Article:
Bragança, Portugal 8/13

September 29, 2013

Still following windy secondary roads over the mountains and passing through small villages, we finally came to the Portuguese border. The old Customs House was abandoned so we stopped for a picture and continued on to Bragança. Again it seems strange to cross these international borders without even slowing down. Gary keeps waiting and hoping someone will ask him to show his special Swiss ID card that took eight months to get.

PORTUGAL! Yes, we are moving ever closer to the start of the Trans-Eurasian Odyssey.

PORTUGAL! Yes, we are moving ever closer to the start of the Trans-Eurasian Odyssey.

Thanks to the EU, the old Customs House at the border was abandoned.

Thanks to the EU, the old Customs House at the border was abandoned.

Following the advise of our new Portuguese friends, we arrived at a large RV parking area with dump station and water, just a short walk from the impressive medieval (oh, there is that word again) Bragança Castle. The old medieval walled town, also known as the Citadel, has been virtually untouched for many centuries. The town was the seat of the Royal House of Bragança who ruled Portugal from 1640 to 1910 when the monarchy was dissolved. People still live within the narrow lanes, unspoilt despite the handicraft shops and cafés that have taken over some of the buildings.

Within the blue schist walls is the castle of King Sancho I, built in 1187 with an assortment of watchtowers, dungeons and the impressive 33-meter high watch tower (42.6 ft). Two thousand five hundred and twelve steps later, (Just a guess. We lost count.), we were standing on the upper fortification of the castle overlooking the city. The interior of the castle holds an interesting military museum covering the history of the Gungunhana War, WW I and the Colonial War. Gungunhana was the last dynastic emperor of the Empire of Gaza, a territory now part of Mozambique, once a Portuguese colony.

Next to the castle, the Santa Maria Church with its elaborately carved granite portal and 18th century barrel-vaulted painted ceiling is characteristic of several Bragança churches.

Back in camp, as previously arranged, our new friends arrived bringing special cakes and pastries, and of course Port wine to welcome us to their country. Camping next to us was a young couple from Asturias, Spain. We invited them to join us. They were on their first real camping trip and it warmed our hearts seeing people doing what we had done 40 years earlier with the Land Rover.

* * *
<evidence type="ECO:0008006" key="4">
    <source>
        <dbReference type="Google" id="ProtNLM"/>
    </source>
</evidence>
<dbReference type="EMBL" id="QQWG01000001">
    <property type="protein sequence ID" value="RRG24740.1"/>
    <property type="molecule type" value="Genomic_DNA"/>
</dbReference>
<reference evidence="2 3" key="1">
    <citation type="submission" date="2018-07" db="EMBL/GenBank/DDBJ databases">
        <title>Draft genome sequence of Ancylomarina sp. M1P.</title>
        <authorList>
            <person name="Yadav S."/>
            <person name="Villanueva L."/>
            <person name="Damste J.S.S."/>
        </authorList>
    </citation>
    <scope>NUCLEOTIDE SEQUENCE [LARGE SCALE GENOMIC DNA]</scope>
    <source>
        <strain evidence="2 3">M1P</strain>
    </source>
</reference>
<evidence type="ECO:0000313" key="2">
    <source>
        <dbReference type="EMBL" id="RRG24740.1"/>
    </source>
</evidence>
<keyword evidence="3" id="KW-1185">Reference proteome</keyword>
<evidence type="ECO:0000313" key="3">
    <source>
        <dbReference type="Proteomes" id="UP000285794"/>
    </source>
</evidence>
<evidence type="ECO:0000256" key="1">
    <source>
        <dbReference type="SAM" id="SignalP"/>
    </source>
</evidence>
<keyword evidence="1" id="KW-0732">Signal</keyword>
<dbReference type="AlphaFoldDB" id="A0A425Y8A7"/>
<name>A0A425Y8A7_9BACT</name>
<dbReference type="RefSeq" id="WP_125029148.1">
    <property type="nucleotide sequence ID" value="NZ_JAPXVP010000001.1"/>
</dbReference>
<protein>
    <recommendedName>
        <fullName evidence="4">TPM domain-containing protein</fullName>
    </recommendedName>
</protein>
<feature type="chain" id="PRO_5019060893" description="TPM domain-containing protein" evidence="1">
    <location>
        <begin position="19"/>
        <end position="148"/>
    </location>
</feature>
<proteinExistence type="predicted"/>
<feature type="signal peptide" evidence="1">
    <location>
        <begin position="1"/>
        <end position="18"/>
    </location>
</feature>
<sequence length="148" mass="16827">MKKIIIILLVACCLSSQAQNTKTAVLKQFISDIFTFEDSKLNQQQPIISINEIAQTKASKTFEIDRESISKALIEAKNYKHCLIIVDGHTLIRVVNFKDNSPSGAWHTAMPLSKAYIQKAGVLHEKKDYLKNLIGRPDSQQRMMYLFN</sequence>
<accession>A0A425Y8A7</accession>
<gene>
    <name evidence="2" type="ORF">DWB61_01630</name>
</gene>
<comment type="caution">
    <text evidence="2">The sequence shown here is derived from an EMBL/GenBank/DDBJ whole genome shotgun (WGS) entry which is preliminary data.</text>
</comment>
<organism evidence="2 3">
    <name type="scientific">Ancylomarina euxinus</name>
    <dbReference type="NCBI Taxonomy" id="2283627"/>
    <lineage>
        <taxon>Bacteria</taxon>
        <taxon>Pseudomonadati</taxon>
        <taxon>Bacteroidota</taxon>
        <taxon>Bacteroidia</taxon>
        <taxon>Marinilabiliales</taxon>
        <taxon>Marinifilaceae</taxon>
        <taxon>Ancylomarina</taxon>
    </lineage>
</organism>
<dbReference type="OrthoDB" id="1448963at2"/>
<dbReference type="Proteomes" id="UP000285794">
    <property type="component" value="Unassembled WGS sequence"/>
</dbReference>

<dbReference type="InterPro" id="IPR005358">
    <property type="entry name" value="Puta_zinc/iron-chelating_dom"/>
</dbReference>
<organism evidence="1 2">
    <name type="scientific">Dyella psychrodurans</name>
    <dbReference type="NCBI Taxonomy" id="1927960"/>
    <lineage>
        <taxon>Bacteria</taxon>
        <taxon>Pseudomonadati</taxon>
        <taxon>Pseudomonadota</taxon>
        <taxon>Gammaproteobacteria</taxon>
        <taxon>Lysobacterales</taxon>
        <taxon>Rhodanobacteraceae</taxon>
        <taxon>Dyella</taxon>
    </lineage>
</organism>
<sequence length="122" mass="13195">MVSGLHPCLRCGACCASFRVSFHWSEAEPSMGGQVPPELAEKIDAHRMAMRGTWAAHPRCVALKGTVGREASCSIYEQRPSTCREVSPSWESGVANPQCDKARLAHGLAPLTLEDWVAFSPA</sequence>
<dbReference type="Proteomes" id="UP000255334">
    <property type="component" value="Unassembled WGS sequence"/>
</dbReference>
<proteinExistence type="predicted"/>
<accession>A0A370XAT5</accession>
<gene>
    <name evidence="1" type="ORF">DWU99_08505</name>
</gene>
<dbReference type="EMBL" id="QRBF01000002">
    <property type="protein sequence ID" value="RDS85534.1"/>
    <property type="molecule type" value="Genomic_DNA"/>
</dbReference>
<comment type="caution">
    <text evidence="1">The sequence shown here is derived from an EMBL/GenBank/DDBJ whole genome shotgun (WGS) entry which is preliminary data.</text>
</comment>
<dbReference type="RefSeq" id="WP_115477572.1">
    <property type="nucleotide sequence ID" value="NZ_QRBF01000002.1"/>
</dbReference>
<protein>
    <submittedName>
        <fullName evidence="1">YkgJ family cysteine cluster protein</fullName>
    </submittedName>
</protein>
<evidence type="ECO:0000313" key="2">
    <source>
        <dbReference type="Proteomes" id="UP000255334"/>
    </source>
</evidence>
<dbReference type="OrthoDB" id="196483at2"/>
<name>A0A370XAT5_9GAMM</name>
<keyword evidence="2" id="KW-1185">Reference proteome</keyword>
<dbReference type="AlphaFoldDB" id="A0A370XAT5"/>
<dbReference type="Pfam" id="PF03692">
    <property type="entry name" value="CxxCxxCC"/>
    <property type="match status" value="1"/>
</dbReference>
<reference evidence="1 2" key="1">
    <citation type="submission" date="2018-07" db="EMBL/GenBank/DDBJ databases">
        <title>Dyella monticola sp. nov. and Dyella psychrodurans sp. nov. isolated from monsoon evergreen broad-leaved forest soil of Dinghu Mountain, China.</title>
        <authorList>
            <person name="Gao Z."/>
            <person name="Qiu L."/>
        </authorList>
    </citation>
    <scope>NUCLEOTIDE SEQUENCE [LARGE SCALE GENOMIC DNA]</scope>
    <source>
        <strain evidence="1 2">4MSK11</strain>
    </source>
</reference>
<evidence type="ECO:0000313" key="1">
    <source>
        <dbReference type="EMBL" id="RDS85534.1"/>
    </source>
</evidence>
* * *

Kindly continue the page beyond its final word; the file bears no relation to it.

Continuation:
The Braganca Castle was built by King Sancho I in 1187.

The Braganca Castle was built by King Sancho I in 1187.

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Ascending a winding wooden stairway, the view from the 33-meter high watchtower was worth the climb.

Ascending a winding wooden stairway, the view from the 33-meter high watchtower was worth the climb.

The old medieval walled town has been virtually untouched for many centuries.

The old medieval walled town has been virtually untouched for many centuries.

We will see the Portuguese flag atop many castles in the days to come.

We will see the Portuguese flag atop many castles in the days to come.

This interesting still was part of the military museum inside the castle.

This interesting still was part of the military museum inside the castle.

It was hard to imagine men fighting hand-to-hand with such heavy armor.

It was hard to imagine men fighting hand-to-hand with such heavy armor.

The elaborately carved granite portal and 18th century barrel-vaulted painted ceiling is characteristic of several Bragança churches.

The elaborately carved granite portal and 18th century barrel-vaulted painted ceiling is characteristic of several Bragança churches.

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Our new friends arrived bringing special cakes and pastries, and of course Port wine to welcome us to their country.

Our new friends arrived bringing special cakes and pastries, and of course Port wine to welcome us to their country.

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This young couple from Asturias, Spain were on their first camping trip, and doing very well.

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